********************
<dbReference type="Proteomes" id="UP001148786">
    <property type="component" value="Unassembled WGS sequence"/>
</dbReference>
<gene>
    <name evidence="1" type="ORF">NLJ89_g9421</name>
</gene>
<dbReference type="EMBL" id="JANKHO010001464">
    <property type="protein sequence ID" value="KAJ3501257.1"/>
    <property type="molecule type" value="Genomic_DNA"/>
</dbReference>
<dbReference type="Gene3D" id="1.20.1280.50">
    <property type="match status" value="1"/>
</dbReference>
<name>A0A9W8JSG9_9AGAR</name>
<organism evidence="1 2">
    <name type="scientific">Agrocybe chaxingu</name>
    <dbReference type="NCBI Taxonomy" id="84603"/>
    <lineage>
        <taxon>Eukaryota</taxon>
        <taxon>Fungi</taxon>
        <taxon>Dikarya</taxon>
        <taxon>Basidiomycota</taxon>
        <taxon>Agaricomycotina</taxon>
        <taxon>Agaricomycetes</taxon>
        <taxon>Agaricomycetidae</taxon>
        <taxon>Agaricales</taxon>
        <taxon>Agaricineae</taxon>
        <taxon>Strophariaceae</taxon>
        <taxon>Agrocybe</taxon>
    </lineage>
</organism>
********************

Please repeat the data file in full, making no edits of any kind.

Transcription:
<dbReference type="Proteomes" id="UP001148786">
    <property type="component" value="Unassembled WGS sequence"/>
</dbReference>
<gene>
    <name evidence="1" type="ORF">NLJ89_g9421</name>
</gene>
<dbReference type="EMBL" id="JANKHO010001464">
    <property type="protein sequence ID" value="KAJ3501257.1"/>
    <property type="molecule type" value="Genomic_DNA"/>
</dbReference>
<dbReference type="Gene3D" id="1.20.1280.50">
    <property type="match status" value="1"/>
</dbReference>
<name>A0A9W8JSG9_9AGAR</name>
<organism evidence="1 2">
    <name type="scientific">Agrocybe chaxingu</name>
    <dbReference type="NCBI Taxonomy" id="84603"/>
    <lineage>
        <taxon>Eukaryota</taxon>
        <taxon>Fungi</taxon>
        <taxon>Dikarya</taxon>
        <taxon>Basidiomycota</taxon>
        <taxon>Agaricomycotina</taxon>
        <taxon>Agaricomycetes</taxon>
        <taxon>Agaricomycetidae</taxon>
        <taxon>Agaricales</taxon>
        <taxon>Agaricineae</taxon>
        <taxon>Strophariaceae</taxon>
        <taxon>Agrocybe</taxon>
    </lineage>
</organism>